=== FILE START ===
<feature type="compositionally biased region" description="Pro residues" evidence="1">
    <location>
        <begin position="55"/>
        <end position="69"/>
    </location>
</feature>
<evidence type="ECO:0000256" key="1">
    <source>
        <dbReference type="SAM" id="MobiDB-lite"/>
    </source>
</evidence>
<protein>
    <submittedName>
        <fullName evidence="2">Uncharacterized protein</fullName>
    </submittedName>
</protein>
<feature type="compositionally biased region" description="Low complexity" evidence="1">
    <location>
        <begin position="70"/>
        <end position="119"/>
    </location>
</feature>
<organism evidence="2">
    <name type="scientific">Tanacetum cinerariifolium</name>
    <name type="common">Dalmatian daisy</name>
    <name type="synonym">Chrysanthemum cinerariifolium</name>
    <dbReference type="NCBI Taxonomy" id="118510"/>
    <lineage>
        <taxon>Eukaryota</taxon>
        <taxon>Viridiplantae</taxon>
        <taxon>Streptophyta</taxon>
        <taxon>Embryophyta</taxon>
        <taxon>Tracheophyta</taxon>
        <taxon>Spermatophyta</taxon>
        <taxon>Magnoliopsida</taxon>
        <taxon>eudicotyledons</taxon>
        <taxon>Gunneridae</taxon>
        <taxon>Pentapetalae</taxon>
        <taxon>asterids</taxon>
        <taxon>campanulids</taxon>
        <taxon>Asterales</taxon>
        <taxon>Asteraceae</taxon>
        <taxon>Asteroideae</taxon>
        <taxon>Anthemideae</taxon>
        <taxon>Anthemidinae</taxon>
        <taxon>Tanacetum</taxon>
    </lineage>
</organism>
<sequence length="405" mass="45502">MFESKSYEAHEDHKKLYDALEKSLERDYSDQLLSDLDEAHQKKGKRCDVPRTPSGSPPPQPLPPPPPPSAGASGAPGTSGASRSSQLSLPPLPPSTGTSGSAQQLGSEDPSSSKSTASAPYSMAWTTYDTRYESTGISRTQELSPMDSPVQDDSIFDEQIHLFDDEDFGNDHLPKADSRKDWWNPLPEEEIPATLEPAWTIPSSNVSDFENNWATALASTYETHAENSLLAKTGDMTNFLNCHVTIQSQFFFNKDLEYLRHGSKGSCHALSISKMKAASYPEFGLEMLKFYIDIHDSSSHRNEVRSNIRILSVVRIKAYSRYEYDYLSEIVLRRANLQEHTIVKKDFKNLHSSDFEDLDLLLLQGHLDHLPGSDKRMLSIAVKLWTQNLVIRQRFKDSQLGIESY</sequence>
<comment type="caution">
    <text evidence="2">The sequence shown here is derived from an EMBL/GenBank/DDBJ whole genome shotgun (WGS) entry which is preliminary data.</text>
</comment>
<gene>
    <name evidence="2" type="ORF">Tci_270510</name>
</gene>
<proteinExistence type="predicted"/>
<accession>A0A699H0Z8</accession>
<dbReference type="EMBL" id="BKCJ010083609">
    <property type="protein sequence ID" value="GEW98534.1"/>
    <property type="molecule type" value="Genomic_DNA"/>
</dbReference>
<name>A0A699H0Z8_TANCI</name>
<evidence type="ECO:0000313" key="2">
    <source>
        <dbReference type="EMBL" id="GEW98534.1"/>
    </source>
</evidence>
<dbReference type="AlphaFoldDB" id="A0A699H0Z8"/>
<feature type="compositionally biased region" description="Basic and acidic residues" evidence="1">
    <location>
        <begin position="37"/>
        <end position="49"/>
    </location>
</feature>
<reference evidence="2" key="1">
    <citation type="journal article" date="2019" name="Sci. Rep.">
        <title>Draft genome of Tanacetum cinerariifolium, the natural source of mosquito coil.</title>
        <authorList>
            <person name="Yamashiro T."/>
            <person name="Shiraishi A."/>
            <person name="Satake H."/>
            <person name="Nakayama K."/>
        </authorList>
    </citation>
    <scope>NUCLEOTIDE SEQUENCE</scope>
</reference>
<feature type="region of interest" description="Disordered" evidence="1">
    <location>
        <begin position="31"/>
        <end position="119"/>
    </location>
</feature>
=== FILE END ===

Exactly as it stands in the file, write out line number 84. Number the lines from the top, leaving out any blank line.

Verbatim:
    </citation>